Superman: Special Reports

Legends - The Miniseries

Author: Sean Hogan (shogan@buckho.com)

Last updated: January 14, 2002



Adventures of Superman #426 In an earlier article reviewing the first post-reboot year of the Adventures of Superman, I mentioned that one of those issues was a cross-over with the Legends miniseries. In this article, I'm going to review the 6-issue miniseries and the Superman tie-in issues. The importance of these issues goes beyond the stories told in them.

From Legends, it became clear that the new post-Crisis Earth could not be the Earth visited by the Legion of Super-Heroes and home of their inspiration, Superboy. This led to the discovery of the Earth of the Pocket Universe, the death of Superboy, the creation of Supergirl and Superman's execution of the Phantom Zone criminals - all of which will be the subject of following articles.

Legends was created as the follow-up to the Crisis On Infinite Earths maxiseries. Where Crisis destroyed the multiverse and numerous characters, Legends was to serve as an introduction to the new DC Universe and a springboard to the many new series emerging in the wake of the Crisis. Legends was plotted by John Ostrander, with script by Len Wein, pencils by John Byrne, and inks by Karl Kesel.

Legends introduced the new versions of Superman, Wonder Woman, and The Flash (Wally West), the new Suicide Squad, and the Keith Giffen Justice League, and also spun off mini-series for Cosmic Boy (more about this later) and Captain Marvel.

Opening Attack

The first issue of Legends opens on Apokolips, with Darkseid plotting revenge against Earth and its heroes. Darkseid gets right to the heart of the tale by conveniently musing that, "to some these puny creatures are legends, the stories of their greatness inspiring others to their greatness as well! Perhaps the time has come to strike at the very core of the problem -- to destroy the very concept of such legends. Then perhaps, humanity will become more ... compliant."

To begin his attack, Darkseid sends three agents to Earth. The first attack is a physical one, as a fiery creature called Brimstone emerges from a nuclear generator to easily defeat Firestorm.

The second is a more subtle attack on the beliefs and hopes of the population. Darkseid's agent, Glorious Godfrey (calling himself G. Gordon Godfrey -- anyone else having Watergate flashbacks?) uses his powers of persuasion to convince America about the "threat" that super-heroes pose. Godfrey denounces them as vigilantes -- using violence to solve problems and providing negative role models for children.

The third attack is both a physical and spiritual assault against Billy Batson and his alter ego, Captain Marvel. Dr. Bedlam, inhabiting a construct known as Macro Man, draws Captain Marvel to battle. Macro Man's apparent death by Cap's magic lightning bolt horrifies Billy, who vows to never become Captain Marvel again.

Other characters are introduced in this first issue -- including the new Flash (Wally West), Changeling, and Cosmic Boy. We also see the genesis of the Suicide Squad as Colonel Rick Flag meets the formidable Amanda Waller. The issue ends with Cosmic Boy being saved from Brimstone's attack by the so-called "Detroit League" JLA (named after the location of its headquarters and led by the Martian Manhunter, this version of the League featured "second stringers" such as Vibe, Vixen, Steel (not John Henry Irons), and Gypsy, along with the Elongated Man and Firestorm).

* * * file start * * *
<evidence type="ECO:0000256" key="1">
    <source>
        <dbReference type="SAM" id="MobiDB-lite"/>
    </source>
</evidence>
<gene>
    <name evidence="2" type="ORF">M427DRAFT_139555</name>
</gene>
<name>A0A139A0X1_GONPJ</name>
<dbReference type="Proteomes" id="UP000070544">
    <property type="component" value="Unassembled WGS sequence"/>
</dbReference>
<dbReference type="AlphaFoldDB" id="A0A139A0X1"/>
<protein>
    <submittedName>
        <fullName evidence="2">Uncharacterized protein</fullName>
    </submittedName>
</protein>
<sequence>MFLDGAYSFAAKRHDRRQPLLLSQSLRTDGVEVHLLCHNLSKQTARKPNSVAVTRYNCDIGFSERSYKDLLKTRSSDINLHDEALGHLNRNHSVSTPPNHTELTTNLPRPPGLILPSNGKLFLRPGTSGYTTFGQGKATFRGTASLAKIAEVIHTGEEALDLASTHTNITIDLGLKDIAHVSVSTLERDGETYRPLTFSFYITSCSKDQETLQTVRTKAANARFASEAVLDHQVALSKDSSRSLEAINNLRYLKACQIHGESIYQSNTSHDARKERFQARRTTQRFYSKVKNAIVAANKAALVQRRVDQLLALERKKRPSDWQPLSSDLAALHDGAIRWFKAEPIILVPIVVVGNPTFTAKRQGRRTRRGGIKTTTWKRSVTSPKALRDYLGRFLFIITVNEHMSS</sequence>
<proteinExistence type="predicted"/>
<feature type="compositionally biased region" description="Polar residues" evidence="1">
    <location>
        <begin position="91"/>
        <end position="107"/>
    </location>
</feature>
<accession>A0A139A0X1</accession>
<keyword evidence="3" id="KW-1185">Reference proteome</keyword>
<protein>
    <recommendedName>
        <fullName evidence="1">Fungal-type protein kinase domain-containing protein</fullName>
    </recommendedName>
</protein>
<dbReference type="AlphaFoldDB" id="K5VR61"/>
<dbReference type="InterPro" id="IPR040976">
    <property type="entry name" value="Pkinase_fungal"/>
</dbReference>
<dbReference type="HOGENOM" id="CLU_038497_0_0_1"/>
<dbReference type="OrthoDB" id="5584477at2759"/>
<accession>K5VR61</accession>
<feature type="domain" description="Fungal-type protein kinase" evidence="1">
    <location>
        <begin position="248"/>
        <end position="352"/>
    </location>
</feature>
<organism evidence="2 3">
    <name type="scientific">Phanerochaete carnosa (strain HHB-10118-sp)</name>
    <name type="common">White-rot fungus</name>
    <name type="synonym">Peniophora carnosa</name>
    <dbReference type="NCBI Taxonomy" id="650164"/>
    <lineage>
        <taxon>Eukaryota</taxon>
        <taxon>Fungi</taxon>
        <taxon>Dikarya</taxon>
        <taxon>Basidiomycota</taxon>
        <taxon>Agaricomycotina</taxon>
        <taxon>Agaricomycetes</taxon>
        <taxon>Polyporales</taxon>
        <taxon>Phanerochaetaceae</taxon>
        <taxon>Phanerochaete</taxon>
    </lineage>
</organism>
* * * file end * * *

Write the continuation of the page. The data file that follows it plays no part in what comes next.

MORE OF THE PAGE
Attacking The Heroic Ideal

The second issue of Legends has Brimstone quickly defeating the "Detroit League" JLA while spotlighting characters that would eventually form the new JLA -- including Batman, Guy Gardner (Green Lantern), and Blue Beetle. This issue shows Godfrey's manipulations begin to take effect as a mob attacks and seriously injures Batman's partner, Robin (Jason Todd), while other heroes face similar mobs. Superman enters the story as he meets with President Reagan, who decides to ban all costumed superheroes until the crisis of confidence has passed. The Phantom Stranger also enters the tale, appearing on Apokolips as an observer and counterpoint to Darkseid.

Matters are desperate by issue three as we see the public turning against the superheroes in public and in private. Most of the issue deals with the Suicide Squad -- a group of villains pressed into service by the government -- and their attack and defeat of Brimstone. The heroes themselves are having no success. Flash and Changeling are besieged in Titan's Tower by ordinary citizens, Superman reluctantly agrees to obey the President's edict, and Billy Batson faces the angry father of a young friend who says, "It's about time somebody did something about those super-powered menaces!"

Issue four has several villains trying to take advantage of the situation, while individual heroes, in breach of the President's ban, stop them. In one memorable scene, two policemen wrestle when one tries to capture Black Canary, resulting in one cop accidentally killing his partner. The survivor's horror at his action quickly turns to anger and hatred - blaming the death on "that so-called superhero!"

Although matters seem desperate for our heroes, we finally see evidence that the tide has begun to turn. The heroes refuse to let evil win, and a new player enters the game as Kent Nelson dons the helmet of Dr. Fate. The issue ends with the Phantom Stranger goading Darkseid, saying he will never win as long as noble beings such as Superman still live. Darkseid decides to take a direct hand in the matter, sending his Omega beams to bring Superman to Apokolips -- and leading to the three Superman crossover issues.

Superman In Apokolips

Superman #3 Superman #3 has Clark Kent vainly trying to outrun Darkseid's beams. As the Omega beams make contact, he is transported to Apokolips and lands at Darkseid's feet. Darkseid appears not to recognize "this cringing mortal" (boy, those glasses sure are effective!) and tosses Clark out of the window and into the slums far below.

Clark is besieged by the lowlies who inhabit the Armaghetto. They steal his clothes until Superman. standing revealed, shrugs them off. Disguising himself with rags, he sets off to try and discover Darkseid's involvement in the events on Earth. However, Superman is forced to reveal himself and intervene when he comes across a woman about to be killed by shock-troopers. One of the Apokolips demons captures Superman and flies him straight into one of Darkseid's dreaded fire-pits. As the issue ends, we see Darkseid watching from overhead and laughing as Superman disappears.

Adventures of Superman #426 opens with a near-dead Superman being fished out of the fire-pits by a scavenger. When an angry mob surrounds Superman, he is saved by a woman known as Amazing Grace. Grace proclaims Superman as the Savior they have been waiting for to lead them to victory against Darkseid.